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Is it OK to leave your computer on 24/7?

Is it OK to leave your computer on 24/7?
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If you're like any typical computer user you may ask yourself, "Is it safer to keep my computer on all day or should I turn it off?"

At first thought, turning it off seems to conserve the most energy and preserve your computer's lifespan. However, there are many factors to consider when it comes to leaving it on or turning it off. In this related post, we explain how sleeping computers may be vulnerable to a cold boot attack.

Keeping your computer on 24/7, or turning it off after each use doesn't have a greater benefit over the other. Both options have consequences.

Leaving your computer on all day

Depending on how often you use your computer, leaving it on could actually help the life of internal components. What many people don't realize is it takes a lot of power to restart the internal functions of a computer.

 

Related: For Windows users, here are some tips for optimizing Windows 10

 

Leaving your computer on doesn't cause as much stress as continuously turning it on and off. However, there is still stress being added at a constant rate. This may sound confusing but there are things to consider. Every time a computer is turned on after a full shut down, there's a power surge that causes hard drives to jolt and forces fans and other components to spin.

With an older computer, leaving it on helps relieve stress as components are aging and may not be stable enough to run with constant electrical currents.

Turn it off

Turning a computer off when not being used isn't a bad idea when it is brand new. A big reason for that is the product is still within the warranty period. You don't want to put enough stress on your computer that it breaks, but if you do, you could save a ton of money.

A new computer is more stable than one that has been operating for a few years. Because of this, it can handle a bit more stress.

If you decide to turn the computer on and off, you should still consider outside factors that could speed up the aging process. It's important your computer doesn't sit in hot or overly humid climates. Another factor to consider is the power intake. If the device is fully charged, there's no need to keep it plugged in.

Sleep, hibernate...what's the difference?

Sleeping and hibernating are essential terms for on and off, or continuously running. When a computer is sleeping, it isn't turned off completely; it's running at a low power state.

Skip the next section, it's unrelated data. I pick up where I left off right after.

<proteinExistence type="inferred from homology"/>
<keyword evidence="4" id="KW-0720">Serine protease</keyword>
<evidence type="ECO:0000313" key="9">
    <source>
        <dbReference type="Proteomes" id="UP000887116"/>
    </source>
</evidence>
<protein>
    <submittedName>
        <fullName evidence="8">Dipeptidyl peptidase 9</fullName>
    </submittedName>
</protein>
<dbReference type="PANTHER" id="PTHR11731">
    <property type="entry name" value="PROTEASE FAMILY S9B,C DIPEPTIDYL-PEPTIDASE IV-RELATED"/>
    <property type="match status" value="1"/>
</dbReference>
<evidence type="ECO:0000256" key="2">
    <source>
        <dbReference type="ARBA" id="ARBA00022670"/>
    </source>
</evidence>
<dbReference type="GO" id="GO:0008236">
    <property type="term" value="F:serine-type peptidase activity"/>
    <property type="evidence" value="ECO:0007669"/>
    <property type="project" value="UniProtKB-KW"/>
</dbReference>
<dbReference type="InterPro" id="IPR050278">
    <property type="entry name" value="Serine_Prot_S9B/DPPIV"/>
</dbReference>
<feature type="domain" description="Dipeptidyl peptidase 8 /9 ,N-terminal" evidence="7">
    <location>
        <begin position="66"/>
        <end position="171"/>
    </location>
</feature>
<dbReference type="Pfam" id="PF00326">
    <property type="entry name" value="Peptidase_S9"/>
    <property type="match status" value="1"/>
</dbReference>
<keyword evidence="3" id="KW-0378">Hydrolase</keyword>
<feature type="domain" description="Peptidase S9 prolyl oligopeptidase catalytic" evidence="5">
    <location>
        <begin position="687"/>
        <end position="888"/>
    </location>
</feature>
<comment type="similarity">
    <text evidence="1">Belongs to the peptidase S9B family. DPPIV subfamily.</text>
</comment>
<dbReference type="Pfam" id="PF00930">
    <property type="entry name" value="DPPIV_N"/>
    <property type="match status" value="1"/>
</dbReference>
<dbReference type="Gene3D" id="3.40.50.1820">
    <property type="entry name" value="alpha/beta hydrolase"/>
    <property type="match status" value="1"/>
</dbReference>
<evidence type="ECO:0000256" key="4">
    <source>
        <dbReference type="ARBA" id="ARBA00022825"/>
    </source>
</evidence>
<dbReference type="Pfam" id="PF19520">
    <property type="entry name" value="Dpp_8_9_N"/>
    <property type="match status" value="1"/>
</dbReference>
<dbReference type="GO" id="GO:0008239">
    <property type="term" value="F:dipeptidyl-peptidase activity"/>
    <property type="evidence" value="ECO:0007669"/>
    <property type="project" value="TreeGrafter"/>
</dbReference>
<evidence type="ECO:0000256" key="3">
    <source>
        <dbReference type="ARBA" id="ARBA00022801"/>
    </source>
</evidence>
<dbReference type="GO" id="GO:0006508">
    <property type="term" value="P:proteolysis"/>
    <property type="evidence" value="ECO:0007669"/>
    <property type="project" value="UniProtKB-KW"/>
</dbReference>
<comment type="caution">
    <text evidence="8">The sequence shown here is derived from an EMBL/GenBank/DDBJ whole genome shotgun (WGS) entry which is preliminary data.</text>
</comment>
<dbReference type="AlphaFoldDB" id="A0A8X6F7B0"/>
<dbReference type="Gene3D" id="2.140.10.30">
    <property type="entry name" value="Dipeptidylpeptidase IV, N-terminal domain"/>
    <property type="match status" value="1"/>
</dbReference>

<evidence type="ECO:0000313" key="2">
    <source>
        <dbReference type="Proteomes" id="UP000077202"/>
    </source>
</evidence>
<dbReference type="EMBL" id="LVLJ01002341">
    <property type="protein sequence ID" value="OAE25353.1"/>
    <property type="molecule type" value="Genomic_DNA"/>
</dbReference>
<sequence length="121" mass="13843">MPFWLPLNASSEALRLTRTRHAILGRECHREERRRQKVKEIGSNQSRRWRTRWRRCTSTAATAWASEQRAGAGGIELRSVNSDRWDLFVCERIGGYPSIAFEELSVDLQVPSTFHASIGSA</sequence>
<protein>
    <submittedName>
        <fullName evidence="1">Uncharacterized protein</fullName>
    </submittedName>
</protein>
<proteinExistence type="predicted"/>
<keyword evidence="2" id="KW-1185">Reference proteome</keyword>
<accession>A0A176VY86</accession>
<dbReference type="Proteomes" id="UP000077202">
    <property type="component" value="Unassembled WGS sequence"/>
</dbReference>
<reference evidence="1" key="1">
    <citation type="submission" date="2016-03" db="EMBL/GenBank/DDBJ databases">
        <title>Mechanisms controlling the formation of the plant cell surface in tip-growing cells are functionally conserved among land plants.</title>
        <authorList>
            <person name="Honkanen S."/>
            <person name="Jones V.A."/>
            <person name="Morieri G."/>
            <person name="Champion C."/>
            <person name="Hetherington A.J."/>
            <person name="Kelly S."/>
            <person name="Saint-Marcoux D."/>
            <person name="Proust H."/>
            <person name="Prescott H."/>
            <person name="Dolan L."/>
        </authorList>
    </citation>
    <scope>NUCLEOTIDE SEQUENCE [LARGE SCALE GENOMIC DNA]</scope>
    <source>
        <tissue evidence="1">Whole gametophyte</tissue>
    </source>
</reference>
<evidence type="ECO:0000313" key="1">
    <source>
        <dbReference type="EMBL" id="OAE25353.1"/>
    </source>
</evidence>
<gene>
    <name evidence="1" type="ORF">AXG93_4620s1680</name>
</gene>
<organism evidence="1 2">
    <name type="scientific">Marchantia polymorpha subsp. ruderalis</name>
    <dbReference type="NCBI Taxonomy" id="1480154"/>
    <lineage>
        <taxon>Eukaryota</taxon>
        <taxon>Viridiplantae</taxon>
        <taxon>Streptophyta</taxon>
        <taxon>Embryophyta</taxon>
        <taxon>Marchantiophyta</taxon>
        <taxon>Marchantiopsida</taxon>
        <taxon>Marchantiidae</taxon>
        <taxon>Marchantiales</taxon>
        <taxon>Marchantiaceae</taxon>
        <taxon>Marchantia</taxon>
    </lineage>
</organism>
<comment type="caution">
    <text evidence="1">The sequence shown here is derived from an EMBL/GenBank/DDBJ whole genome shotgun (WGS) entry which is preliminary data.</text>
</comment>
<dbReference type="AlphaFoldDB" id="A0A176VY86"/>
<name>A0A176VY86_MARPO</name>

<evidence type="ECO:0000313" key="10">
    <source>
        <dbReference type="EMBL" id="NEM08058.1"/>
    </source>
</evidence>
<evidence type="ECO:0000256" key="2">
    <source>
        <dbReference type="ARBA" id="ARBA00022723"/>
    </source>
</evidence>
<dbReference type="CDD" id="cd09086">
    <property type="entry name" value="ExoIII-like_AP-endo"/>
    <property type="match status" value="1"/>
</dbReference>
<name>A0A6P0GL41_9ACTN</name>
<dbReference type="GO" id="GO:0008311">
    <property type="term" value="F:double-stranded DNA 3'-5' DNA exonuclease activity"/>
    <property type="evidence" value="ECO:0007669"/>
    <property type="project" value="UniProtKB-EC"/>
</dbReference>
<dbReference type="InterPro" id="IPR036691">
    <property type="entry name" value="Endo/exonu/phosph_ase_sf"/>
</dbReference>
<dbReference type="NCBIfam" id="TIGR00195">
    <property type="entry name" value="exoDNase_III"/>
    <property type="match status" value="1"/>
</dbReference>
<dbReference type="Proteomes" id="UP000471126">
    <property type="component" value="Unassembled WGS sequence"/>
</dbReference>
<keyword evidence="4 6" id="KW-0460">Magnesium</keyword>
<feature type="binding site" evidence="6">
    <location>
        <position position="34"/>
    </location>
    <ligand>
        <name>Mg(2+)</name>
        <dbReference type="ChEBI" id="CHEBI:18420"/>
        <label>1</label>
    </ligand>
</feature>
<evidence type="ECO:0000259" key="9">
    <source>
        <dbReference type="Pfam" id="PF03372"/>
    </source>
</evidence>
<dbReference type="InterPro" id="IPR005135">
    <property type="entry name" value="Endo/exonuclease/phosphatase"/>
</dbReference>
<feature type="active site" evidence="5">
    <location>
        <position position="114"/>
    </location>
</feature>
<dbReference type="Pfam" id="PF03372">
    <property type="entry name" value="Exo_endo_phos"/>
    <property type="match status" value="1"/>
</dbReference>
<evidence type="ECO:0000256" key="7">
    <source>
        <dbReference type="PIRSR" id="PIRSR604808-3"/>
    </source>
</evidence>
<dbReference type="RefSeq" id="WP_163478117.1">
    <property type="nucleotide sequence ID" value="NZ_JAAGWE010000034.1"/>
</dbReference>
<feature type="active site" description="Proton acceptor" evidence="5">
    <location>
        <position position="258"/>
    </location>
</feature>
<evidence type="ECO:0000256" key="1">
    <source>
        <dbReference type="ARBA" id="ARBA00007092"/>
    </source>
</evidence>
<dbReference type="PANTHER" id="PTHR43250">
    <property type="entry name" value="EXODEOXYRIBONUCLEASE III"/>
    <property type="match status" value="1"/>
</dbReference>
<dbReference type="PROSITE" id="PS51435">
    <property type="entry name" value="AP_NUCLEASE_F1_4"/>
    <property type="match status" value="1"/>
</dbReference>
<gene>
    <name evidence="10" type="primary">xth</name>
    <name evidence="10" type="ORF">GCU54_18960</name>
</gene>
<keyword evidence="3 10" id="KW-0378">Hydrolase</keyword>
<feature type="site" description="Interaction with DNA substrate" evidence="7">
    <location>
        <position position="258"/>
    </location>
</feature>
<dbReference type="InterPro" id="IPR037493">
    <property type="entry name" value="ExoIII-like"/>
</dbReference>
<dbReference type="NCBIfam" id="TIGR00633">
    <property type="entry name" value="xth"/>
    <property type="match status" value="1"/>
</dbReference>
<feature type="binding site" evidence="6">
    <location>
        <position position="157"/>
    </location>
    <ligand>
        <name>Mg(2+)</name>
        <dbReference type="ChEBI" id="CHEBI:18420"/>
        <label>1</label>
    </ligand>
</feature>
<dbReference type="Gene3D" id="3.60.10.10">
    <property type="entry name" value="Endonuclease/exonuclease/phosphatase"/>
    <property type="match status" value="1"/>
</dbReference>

Technically, hibernating your computer doesn't completely shut it off either. However, when you continue the use of your computer it functions almost the same way as an off and on scenario. Hibernating will cause more stress than sleeping does.

Proper reboot

If you decide you want to restart your computer after each use, you must do it the proper way. Holding down the off button should not be an option.

Both Macs and PCs have specific ways to restart a computer and it is a very simple task to perform. For a PC, all you need to do is open the start menu, select the power button and press restart or shutdown.

For Mac users, the process is as simple. Select the Apple logo in the top left corner of your screen and choose your desired option.

These reboots are known as soft resets. You absolutely do not want to perform a hard reset unless there is a legitimate problem with your device or you are trying to clear the hard drive for a resale.

Shut down or leave on: What's the best option?

We turned to our own John Davila, who is our go-to guy for all things tech here at Komando.com.

He recommends shutting down and restarting your computer once a week. Rebooting allows it to install updates and clear out your memory or RAM.

Are your home's router, TV, phones hack-free?

Our homes are more connected than ever before. On one hand, this has made daily living more convenient, with services available by voice command or button. On the other hand, by connecting everything in our home to the internet, we open ourselves up to hackers. In order to safeguard our homes from cybercriminals, the best strategy is to hack-proof the most common points of entry: our routers, our smart TV's, our voice assistants, and our smartphones. I'll show you how.

Click or tap to learn how to hack-proof your home.

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